Prepping With Inexpensive .22 Revolvers, by B.F.

I was organizing my gun safes, and realized that I had somehow accumulated five single-action .22 rimfire revolvers. I thought that a short article about them, how accurate or not they are, and whether or not various brands of ammunition make an accuracy difference might be of interest to SurvivalBlog readers. To preview the conclusion, yes, if…

I’ll start with the latest acquisition first. I was at a gun show earlier this year, not intending to purchase anything, and ran across one of the latest offerings from Heritage Arms. Heritage has been making the Rough Rider .22 single-action revolver in the USA since 1992. For many years, they had one offering, A small frame copy (or replica) looking like the classic Colt Peacemaker, with a 6.5-inch barrel. I have owned one of these for around 25 years. More on that one later. Today, the offerings from Heritage have expanded quite a bit. They offer revolvers from one-inch to 16 inch barrels, birds head and standard plow handle grip frames. Fixed or adjustable sights, quite a few grip and finish options, and many other variations. They even have a really interesting Carbine version. I had told myself that I didn’t need another “cheap” Heritage revolver, even if they were pretty sharp looking. Then I found a threaded barrel, tactical model complete with Picatinny rail, and just had to find out if a suppressor would really work on a revolver. Spoiler Alert:  Not really.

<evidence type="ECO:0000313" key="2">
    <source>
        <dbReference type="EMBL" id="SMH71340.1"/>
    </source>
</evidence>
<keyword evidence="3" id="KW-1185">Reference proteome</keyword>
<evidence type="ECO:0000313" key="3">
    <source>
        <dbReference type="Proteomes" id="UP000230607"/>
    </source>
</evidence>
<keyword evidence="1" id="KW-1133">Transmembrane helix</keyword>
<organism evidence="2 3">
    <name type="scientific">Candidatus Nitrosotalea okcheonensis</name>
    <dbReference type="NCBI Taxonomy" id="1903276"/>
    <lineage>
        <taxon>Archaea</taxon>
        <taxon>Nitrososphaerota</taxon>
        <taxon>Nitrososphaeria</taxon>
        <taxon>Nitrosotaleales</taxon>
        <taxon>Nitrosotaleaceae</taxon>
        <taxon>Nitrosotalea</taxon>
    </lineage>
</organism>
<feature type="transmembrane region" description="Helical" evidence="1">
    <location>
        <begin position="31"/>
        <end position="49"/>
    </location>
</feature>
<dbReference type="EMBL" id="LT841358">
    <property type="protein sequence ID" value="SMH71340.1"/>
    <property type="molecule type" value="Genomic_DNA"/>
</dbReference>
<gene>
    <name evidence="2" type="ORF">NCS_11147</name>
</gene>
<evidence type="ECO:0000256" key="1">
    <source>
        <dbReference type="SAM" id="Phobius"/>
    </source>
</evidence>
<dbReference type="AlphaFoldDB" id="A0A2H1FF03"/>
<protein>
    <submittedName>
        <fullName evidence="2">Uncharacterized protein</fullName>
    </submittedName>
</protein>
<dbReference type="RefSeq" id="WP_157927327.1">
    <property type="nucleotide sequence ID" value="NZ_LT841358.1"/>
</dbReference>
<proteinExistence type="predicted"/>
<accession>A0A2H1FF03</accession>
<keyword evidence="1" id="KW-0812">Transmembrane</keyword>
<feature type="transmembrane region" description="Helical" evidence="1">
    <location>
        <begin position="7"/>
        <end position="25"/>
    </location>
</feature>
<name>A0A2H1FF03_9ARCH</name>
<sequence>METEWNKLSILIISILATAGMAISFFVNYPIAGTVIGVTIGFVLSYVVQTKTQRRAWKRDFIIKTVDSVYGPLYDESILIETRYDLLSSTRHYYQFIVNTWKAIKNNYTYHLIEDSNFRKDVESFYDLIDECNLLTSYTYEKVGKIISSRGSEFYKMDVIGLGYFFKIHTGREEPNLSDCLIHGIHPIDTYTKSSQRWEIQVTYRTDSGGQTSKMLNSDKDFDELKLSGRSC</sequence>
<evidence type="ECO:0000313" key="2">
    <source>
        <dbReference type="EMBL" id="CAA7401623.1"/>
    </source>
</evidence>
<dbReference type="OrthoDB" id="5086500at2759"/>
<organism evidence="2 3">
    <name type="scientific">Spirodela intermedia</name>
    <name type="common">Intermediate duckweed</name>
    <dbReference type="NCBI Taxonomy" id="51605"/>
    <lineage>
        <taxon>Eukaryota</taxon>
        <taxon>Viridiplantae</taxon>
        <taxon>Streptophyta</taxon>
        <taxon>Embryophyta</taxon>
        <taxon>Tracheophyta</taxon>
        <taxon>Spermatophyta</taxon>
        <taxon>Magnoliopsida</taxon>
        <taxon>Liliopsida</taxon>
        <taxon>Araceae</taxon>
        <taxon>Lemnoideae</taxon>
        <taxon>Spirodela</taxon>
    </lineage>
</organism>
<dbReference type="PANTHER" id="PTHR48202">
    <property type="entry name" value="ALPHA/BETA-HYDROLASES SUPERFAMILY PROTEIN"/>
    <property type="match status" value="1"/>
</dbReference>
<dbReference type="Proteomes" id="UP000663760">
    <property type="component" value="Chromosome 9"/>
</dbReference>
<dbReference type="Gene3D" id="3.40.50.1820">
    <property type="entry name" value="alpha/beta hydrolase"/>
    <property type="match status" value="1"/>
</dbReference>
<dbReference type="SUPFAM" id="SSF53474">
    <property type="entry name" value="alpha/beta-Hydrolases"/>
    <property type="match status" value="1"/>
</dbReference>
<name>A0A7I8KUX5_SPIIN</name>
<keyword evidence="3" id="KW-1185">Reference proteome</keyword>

A great thing about Heritage is that they don’t sell what we used to call in the software industry “vaporware”. Quite a few manufacturers promote guns through ads or articles in gun magazines that are not really available yet. I have never seen that from Heritage, in fact, I had not seen an ad for the tactical model until after I saw this one on the gun show table.

Anyway, back to the gun. It has a 6.5-inch barrel, accessory rail and threaded muzzle. Plain black finish with carbon fiber grips. One unique feature of the Heritage revolvers is that they have a manual safety. I think it is a bit on the ugly side, but since there is no transfer bar on it, the safety is needed if you want to carry the revolver with 6 rounds. You can also use it to win a Facebook debate with self important experts who will tell you that revolvers don’t have safeties. The trigger pull is great. I can’t find my trigger pull scale (hence the need to clean out the gun safes), but I would guess it is well under 5 pounds and very crisp with no over travel. I had a Bushnell TRS 25 red dot sight that I had picked up years before at Walmart on clearance still in the box (another benefit of cleaning out the gun safes) and mounted it on the revolver.